STEMFems 2020: Women Transforming Our World

| February 25, 2020

Submitted by Tecton Architects

Volunteers from Tecton Architects, Gilbane Building Company and Fuss & O’Neill lead a workshop on Women in Architecture, Engineering and Construction.

While women make up nearly half of the labor force, they continue to be underrepresented in science, technology, engineering and mathematics professions, constituting just 28% of these STEM fields. The Architecture, Engineering and Construction industry has an even broader gap, where women fill just 10-25% of roles, with slightly higher representation in architecture and lower participation in construction.

The Connecticut Women’s Hall of Fame is looking to help close this gap through educational programs and resources designed to encourage participation, foster a positive dialogue and inspire girls’ achievements in STEM. On a broad level, the Hall’s mission is to publicly honor the achievements of Connecticut women, preserve their stories, educate the public and promote the continued achievements of women and girls. Founded in 1994 in Hartford, Conn., the Hall celebrates Connecticut’s pioneering women from careers ranging from arts and humanities, business and labor, education and preservation, politics, government and law, reformers, science and health, sports, writers and journalists. The Hall’s Inductee Gallery features 125 Connecticut Pioneers, from Hannah Bunce Watson, a newspaper publisher whose work supported the American Revolutionary War, to Marian Chertow, an industrial ecology pioneer who is currently teaching at the Yale School of Forestry and Environmental Studies.

Students participate in a hands-on workshop, learning about pioneering women in the A/E/C industry and their signature architectural styles.

In particular, the Hall offers educational programs designed to creatively bring women’s history to life for current and future generations. Its STEMfems: Women Transforming Our World events provide an all-day experience to inspire middle and high school girls to consider careers in STEM. Throughout the day, students explore the historical impact of women in these fields through hands-on workshops with professional women, providing an opportunity to both hear and see what a STEM career looks like. The event provides mentors an opportunity to speak with the girls about their own school and career struggles and triumphs and presents girls with examples of empowered women.

“On a daily basis, I have the opportunity to create and coordinate STEM programs for young girls and share how our inductees have overcome gender and race discrimination in their STEM field of choice. These women paved the way and opened up opportunities for future generations despite the obstacles and challenges they had while pursuing their careers,” said Liz Krebs, education manager for the Connecticut Women’s Hall of Fame.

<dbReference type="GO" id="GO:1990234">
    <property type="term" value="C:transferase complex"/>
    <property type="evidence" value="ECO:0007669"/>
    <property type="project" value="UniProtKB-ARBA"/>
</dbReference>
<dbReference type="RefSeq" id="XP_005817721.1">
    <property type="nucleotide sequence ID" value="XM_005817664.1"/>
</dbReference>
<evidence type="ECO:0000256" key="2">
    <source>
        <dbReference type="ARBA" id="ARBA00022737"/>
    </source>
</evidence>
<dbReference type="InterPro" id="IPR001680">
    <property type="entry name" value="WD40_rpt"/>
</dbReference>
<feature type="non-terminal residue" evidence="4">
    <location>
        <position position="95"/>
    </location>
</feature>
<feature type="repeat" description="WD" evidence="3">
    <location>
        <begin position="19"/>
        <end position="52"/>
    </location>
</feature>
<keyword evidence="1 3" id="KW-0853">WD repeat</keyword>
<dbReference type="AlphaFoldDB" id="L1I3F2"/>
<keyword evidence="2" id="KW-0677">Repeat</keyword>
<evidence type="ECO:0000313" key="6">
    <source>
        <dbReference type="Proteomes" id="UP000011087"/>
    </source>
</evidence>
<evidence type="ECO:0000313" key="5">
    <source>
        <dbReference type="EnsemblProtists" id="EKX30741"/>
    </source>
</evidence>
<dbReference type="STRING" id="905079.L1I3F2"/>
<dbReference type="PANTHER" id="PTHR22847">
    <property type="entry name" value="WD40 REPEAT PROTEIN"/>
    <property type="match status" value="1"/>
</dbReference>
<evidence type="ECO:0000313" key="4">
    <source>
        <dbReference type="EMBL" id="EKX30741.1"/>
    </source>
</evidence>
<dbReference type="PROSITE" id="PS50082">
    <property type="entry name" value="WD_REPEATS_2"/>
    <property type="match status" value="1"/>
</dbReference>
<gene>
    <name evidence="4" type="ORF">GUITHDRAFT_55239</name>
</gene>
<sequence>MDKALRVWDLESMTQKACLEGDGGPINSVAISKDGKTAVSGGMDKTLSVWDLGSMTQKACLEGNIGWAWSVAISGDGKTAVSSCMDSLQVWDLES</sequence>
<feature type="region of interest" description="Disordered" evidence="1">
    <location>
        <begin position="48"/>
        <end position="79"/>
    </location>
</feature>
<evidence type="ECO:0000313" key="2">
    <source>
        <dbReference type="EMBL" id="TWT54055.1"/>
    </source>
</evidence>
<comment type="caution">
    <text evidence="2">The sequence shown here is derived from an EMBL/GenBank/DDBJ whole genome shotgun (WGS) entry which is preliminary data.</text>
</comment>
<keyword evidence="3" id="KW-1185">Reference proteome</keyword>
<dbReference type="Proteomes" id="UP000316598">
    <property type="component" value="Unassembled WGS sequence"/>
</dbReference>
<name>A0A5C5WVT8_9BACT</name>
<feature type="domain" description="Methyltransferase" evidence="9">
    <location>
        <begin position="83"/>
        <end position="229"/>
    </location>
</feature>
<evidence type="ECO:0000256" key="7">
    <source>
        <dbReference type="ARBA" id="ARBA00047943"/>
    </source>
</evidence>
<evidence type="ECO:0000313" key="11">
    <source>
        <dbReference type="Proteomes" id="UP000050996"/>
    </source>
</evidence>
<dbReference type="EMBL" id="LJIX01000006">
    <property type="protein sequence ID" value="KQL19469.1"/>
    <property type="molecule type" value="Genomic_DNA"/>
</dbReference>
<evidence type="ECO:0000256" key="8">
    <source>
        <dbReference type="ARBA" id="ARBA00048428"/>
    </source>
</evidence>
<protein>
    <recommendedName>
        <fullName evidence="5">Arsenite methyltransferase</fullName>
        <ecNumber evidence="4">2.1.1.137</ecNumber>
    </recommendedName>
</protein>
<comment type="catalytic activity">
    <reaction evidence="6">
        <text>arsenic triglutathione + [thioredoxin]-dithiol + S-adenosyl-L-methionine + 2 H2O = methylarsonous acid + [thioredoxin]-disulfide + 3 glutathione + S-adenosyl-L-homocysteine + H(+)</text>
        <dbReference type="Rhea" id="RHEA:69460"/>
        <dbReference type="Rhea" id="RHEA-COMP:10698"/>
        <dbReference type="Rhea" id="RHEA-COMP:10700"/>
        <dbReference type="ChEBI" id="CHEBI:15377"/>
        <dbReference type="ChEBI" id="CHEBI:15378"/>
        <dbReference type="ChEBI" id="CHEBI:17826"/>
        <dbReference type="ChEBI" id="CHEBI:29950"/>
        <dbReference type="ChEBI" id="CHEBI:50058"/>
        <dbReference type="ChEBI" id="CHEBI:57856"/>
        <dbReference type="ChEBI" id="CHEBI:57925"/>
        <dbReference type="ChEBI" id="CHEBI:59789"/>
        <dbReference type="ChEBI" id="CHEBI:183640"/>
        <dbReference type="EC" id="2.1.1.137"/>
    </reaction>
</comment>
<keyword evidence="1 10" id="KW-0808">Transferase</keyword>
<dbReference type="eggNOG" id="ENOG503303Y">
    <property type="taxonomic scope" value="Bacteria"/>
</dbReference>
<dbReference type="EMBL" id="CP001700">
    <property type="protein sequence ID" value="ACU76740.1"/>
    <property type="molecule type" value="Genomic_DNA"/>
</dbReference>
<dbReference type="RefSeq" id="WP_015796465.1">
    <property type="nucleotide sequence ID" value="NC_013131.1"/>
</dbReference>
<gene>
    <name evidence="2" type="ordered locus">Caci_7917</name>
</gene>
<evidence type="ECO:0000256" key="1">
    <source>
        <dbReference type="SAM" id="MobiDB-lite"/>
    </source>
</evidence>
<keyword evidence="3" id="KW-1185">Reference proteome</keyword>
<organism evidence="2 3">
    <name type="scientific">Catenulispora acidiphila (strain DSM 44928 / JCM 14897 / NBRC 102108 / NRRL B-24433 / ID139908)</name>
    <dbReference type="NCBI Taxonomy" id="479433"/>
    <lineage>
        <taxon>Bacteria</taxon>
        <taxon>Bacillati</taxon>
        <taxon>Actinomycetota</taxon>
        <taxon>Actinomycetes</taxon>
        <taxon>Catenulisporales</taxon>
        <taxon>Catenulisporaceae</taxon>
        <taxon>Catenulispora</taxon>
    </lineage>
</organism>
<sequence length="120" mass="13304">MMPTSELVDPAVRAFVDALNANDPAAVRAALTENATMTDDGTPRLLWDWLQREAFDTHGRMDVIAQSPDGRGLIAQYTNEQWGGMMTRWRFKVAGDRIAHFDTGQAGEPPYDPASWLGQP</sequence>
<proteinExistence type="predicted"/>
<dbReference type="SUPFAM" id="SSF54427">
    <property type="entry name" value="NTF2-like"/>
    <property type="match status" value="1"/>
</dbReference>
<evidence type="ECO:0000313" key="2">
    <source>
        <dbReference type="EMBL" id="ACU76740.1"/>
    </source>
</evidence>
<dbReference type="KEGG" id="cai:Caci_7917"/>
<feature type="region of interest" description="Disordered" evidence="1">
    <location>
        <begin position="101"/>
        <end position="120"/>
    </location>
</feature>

A paper architectural model completed by a student.

On Feb. 7, the STEMfems program hosted 75 girls from Manchester Public Schools in a series of architectural, scientific and engineering discussions and experiential workshops. Volunteers from Tecton Architects, Gilbane Building Company, Fuss & O’Neill, AECOM, EBAD, Loureiro, Pelli Clarke Pelli and Pratt & Whitney each brought their own spin to the event. Groups created wastewater treatment systems, mitigated oil spills, built rockets and put their own creative stamp on architecture, all while learning about pioneering women in the related field.

Kathryn Mease, NCIDQ, LEED AP BD+C, EDAC, associate and senior interior designer with Tecton Architects, appreciated the opportunity to reflect on the broader influence of women who build. “The products of these fields affect women worldwide. The incorporation of women’s voices, perspectives and involvement have the power to make positive impacts on the daily lives of so many.”

For many of the volunteers, the process of preparing for the event provided an opportunity to reflect on their own reasons for entering STEM fields and rekindled a passion for their work. “Even with a diverse range of personalities and interest, each girl showed an equal amount of passion for what it was they believed in,” said Kaitlyn Dobberfuhl, project engineer with Gilbane Building Company. “This event was as much, if not more, energizing for ourselves as it was for the young girls we were talking to! Sometimes it takes having the opportunity to talk about the work you do to recall the pure reasons that you do it and why it excites you.”

The Connecticut Women’s Hall of Fame hosts STEMfems events four times a year and welcomes the perspectives and participation of A/E/C industry women.

Tecton Architects, Gilbane Building Company, Fuss & O’Neill and Pratt & Whitney are all proud members of the Construction Institute.

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Category: All, Women In Construction

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